The Velvet revolution was a test, not only for editors and journalists, but also for cameramen. They worked in shifts, some all day, some in live broadcast mode. They worked while walking backwards, facing the events. Staying in the shadows, they became the most important eye, which gave a complete record of the situation and sent it to everyone in their homes, helping them to follow the developments.
They couldn’t fall behind the march, sit, rest, talk to the protesters. Though they had one great advantage, due to their work, they led the marches and noticed the details.
In my nine years of working, I had never worked in a mode like this. To be honest, I didn’t get very tired, it was nice to be a cameraman reporting on the revolution. I worked on live broadcasts. We switched shifts every 3-4 hours. Days and nights were mixed together.
Organizing a time to rest was important. There was a separate room in our editorial office where we could lie down and rest a bit.
I didn’t mumble or complain the entire time, I was happy to see the results of our work. After all, many people were following the developments of the movement from home or the workplace.
In reality, we were working very intensely. Stopping was out of the question, we had to have normal shots, we had to tolerate the weight of the heavy equipment. On the other hand, you didn’t know how long you would have to continue working in this mode.
I didn’t encounter any obstacles, except for the incident on Baghramyan Avenue, when I was caught between citizens and the police barrier, during which time I was injured. I was so focused on my work, that I didn’t even receive medical care. I have not filed a complaint regarding the incident, as it was not done intentionally.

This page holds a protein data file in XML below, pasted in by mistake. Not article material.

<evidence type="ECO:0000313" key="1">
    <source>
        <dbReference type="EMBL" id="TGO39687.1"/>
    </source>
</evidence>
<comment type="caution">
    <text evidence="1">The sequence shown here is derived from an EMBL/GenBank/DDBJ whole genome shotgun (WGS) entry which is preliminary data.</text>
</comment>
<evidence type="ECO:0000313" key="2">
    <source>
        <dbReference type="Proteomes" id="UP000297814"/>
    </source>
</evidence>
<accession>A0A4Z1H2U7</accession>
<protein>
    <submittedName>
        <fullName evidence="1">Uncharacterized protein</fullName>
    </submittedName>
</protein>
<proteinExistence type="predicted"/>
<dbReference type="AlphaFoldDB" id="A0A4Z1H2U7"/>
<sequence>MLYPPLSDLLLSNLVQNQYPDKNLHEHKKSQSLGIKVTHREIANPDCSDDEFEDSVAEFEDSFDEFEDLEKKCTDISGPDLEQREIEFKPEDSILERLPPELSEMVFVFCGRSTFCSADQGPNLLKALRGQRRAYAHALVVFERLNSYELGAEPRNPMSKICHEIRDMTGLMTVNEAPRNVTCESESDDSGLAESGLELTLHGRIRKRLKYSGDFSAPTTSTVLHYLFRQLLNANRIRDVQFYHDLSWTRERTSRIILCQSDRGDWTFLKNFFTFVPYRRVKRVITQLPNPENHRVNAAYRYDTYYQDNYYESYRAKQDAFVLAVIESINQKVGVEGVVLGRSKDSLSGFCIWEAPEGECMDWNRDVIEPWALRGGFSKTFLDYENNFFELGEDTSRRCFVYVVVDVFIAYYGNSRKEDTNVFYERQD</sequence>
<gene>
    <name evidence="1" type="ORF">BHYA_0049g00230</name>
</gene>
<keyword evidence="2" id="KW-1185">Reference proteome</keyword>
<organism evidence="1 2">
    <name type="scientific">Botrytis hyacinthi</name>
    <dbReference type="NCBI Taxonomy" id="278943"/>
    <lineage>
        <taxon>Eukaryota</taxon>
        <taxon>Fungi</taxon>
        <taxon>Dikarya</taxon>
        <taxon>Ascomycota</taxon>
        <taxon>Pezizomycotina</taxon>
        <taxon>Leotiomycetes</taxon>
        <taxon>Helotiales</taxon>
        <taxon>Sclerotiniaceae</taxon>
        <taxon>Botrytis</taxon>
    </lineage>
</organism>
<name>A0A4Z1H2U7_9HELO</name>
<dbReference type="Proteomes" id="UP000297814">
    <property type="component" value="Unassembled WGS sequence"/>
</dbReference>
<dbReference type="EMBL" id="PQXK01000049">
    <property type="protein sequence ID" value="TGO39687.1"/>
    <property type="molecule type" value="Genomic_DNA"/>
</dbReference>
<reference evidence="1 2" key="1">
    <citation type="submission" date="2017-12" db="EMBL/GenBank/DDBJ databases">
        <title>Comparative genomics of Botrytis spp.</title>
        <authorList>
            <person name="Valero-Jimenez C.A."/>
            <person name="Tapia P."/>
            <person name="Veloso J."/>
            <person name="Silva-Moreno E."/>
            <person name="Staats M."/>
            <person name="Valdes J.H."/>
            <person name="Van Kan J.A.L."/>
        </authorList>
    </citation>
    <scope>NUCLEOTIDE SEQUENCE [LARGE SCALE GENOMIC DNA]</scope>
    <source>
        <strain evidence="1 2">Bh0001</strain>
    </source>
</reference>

I was working 24 hours a day, and I walked more than 30 km daily. Walking was one thing, but when you add the equipment, your job becomes more difficult.
It was important to find the right shots, so that people can get a good idea of what was going on in the streets, how many people there were, what the mood is.
Working live is a double responsibility, but we were able to take short breaks, smoke, eat something light. We became really close with other cameramen, we helped each other, exchanged jokes. We were in a good mood, we understood each other with looks. We all knew, that we were working for the sake of positive changes.
There were memorable events during those days, I want to mention one of them. The light grenades were exploding, it was a confusing situation. There was a 17-year-old young man standing on the sidewalk, the police pushed him towards me. I protected the equipment with one hand, and was helping the young man to stand up with the other.
People’s attitudes were also interesting, at worst they did not get in the way, at best they would open a path so that we could find our way to the front. Although there were people who were, purposefully or unintentionally, getting in the way, not appreciating the importance of our work.
The enthusiasm of the people affected our attitude. Physical and mental fatigue was neutralized in a blink of an eye, when we saw how the number of people were increasing from minute to minute and being infected with the same energy.
The whole time I was thinking that during these days, I was doing important work. Online newsgroups played a great role, they were the alternative eye, especially when recording cases of provocations.
We were a team of 5 cameramen working in different streets, switching shifts. We came to work by taxi at 6 in the morning so that we wouldn’t suddenly be late from roads being closed off. We became a part of consolidation in the days of the revolution, we worked in a coordinated fashion, complementing each other.
The morning of the march in Masiv left a particular impression. When Pashinyan began the march in 7th Masiv, at first there were only a few people and the police, in my opinion, had the intention of arresting him. Perhaps Pashinyan felt that as well. He announced that people should take a step and join them. In just a few minutes, people began leaving their homes and taking to the streets, thousands at surprising speeds and enthusiasm. I was amazed…
Photographs by Sona Kocharyan